Monthly Archives: September 2013

Contemplating the Fastest Known Time

What’s Up With That?

Recently a woman hiked the entire Pacific Crest Trail (over 2,600 miles) in 61 days. The average hiker who completes this trail usually takes 6 months to do it.

Recently a couple men completed the 211 mile John Muir Trail in something like 5 days. A hike most people do in a couple weeks.

These are just two examples of the quest for the Fastest Known Time.

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The Mountain Beckons

San Jac 2013-09-06-01381

This week I have been working in my home office. Outside my window, the mountains are calling to me, but I can’t go. There have been phone calls to make, reports to read, and emails to send. It is like a prison cell; only I can see the real world outside my prison window.

During the week the trails are empty, waiting for the onslaught of weekend hikers. They beckon me to come up and visit, but I can’t. A rational person would go up during the week and come back to work on the weekend, but I can’t. All I can do is go outside my door and take a picture.

So where shall I go this weekend to get my fix? Decisions, decisions.

Backpacking Gear Is Getting Boring

boredA couple days ago I was writing a post about the stoves I use on most trips. I guess the point was that people spend too much of their time talking, playing, and reviewing stoves. Just buy a freakin’ stove and be done with it.

Most of my posts are for my kids, and when it comes to things backpacking, the posts are for my son Joe who also backpacks.

I suppose I have done my share of gear talk, but I am really, really getting bored with backpacking gear.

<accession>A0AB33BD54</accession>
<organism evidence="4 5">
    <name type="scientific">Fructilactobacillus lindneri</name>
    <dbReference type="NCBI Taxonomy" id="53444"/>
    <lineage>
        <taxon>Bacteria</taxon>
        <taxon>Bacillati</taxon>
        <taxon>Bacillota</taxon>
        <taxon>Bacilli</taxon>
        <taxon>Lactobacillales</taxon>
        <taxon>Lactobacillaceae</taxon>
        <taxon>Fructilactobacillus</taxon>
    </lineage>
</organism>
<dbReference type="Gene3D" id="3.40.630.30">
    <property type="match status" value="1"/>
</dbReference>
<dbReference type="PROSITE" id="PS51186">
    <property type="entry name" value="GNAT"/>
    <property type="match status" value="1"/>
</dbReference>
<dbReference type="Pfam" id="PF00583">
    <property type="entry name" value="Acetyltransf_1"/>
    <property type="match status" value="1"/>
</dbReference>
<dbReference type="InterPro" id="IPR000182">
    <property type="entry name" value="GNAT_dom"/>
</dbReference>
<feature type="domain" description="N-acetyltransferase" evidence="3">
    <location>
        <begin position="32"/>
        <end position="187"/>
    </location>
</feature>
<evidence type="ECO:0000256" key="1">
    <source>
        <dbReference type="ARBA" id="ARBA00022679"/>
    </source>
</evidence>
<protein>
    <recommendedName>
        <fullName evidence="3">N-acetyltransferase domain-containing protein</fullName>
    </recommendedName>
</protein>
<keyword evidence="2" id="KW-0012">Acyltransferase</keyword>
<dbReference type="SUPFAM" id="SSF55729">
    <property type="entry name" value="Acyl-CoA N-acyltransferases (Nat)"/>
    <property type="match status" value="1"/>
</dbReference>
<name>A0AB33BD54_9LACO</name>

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Where Has The Water Gone?

What’s Up With That?

lake mead smallerThere was a time when most people mostly drank water. Oh, such things as sodas, milkshakes, coffee, and tea were consumed; but they were special treats. This has changed.

All around me I see fat people. Obese kids. Obese adults. It is disgusting. It is so bad, Mayor Boomerang in New York City tried to regulate soft drinks. I don’t agree that the government should regulate our purchase decisions. People have quit drinking water and replaced it with soft drinks and the ilk. It is time to take care of ourselves and not rely on the Government to do it. It all starts with water!

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The Great Stove Debate

I bought my first real backpacking stove in early 1972, a Svea 123 that uses white gas. Before that I cooked on wood fires and a U.S. Military canteen stove. I used wood, solid fuel and alcohol in the canteen stove. Sometime in the 70’s I bought a butane canister stove.

Today, 40 years later, the same kinds of stoves are the options available to the backpacker. There have been some minor improvements in stove efficiency and weight reduction, but nothing revolutionary. Since there have been so few advances in stove design, I am often perplexed when I see backpackers constantly buying, testing, and spending so much time playing with stoves. Seems like they would be better served by buying a couple proven stoves, and with all the time saved by no longer playing with stoves, the time could be used to actually go backpacking.

So I thought I would save everyone some time by reviewing some stoves so we can end The Great Stove Debate and get out into the wilderness.

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